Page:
Vehicle Safety, Why the Market Did Not Encourage It and How It Might be Made to Do So 1968


This report examines three principal topics: the relative merits of market versus administrative determination of auto safety standards, why the free market has not promoted vehicle safety very rapidly, and how vehicle safety might be promoted through the market mechanism.

Theoretically, administrative determination of auto safety standards could be carried out either through detailed component standards, as at present, or through overall vehicle safety performance standards. Component standards result in the most rapid progress toward established ends, but allow less flexibility than either overall performance standards or the free market for optimization of safety systems with respect to available technology, cost, and individual preferences. If component regulation is pursued, those innovations with a high relative owner-to-manufacturer cost of installation, (hose requiring only a passive participation by the user, and those that benefit others beside the user are preferable candidates for regulation other things equal.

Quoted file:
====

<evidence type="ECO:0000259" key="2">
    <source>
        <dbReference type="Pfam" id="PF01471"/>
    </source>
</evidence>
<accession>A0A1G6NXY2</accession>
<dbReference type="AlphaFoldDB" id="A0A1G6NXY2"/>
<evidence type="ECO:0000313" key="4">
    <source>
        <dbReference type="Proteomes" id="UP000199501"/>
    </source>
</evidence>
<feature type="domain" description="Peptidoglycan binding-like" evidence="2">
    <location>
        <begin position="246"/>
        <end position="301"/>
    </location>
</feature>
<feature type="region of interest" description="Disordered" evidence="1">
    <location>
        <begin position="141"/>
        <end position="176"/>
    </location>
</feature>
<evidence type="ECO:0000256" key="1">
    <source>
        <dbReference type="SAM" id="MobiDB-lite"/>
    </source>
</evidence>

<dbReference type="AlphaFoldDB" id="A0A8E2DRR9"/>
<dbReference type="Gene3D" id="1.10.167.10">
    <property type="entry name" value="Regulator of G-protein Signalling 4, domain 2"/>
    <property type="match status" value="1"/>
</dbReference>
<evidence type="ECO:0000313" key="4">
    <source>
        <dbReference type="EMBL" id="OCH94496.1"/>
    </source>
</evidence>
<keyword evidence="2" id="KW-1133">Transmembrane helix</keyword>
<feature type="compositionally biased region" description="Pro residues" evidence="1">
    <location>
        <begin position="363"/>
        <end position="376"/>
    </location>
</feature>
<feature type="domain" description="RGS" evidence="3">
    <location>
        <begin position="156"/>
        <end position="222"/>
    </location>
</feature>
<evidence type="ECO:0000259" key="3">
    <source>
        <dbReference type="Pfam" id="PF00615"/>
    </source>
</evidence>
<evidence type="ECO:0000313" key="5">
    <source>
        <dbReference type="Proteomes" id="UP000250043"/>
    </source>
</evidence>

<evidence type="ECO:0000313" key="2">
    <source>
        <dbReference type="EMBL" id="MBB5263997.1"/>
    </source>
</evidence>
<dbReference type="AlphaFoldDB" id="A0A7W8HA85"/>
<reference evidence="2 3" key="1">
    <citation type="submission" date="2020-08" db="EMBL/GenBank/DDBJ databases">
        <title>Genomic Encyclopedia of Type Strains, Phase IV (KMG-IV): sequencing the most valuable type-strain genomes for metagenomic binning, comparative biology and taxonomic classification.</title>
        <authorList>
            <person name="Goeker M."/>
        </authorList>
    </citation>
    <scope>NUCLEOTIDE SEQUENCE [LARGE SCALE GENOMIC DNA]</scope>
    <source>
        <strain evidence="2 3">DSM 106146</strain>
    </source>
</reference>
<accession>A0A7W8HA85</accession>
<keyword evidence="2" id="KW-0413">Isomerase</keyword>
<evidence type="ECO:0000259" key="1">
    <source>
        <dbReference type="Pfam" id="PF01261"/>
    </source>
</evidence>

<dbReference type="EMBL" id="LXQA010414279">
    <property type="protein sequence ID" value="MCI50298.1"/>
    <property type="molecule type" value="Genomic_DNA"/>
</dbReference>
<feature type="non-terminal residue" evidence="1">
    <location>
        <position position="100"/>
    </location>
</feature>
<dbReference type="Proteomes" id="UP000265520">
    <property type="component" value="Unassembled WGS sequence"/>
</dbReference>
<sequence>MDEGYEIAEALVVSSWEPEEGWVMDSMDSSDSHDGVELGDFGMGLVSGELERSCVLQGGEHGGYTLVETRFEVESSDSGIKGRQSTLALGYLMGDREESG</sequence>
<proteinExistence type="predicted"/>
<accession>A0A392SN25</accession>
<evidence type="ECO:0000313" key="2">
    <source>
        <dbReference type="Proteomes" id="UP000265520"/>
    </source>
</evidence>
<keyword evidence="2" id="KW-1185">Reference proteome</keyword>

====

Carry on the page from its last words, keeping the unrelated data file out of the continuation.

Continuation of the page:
The free market has not promoted vehicle safety design changes primarily because the manufacturers have not believed such changes to be profitable for themselves and because the general pub lie has not shown sufficient interest in safety features to make it profitable for the manufacturers to attempt to satisfy this demand. To the extent that this public apathy is not justified, it may be explained largely in terms of a lack of information on safety performance and faulty evaluation of the benefits of increased vehicle safety. If more reliance were placed on the market mechanism, vehicle safety could be promoted by eliminating these two problems. The former can be eliminated most easily by the introduction of hierarchical safety standards for vehicles that would permit buyers to readily judge their relative safety. The latter might be eliminated by some of the self-insurance schemes currently discussed as an alternative to the present purely liability approach to automobile insurance.

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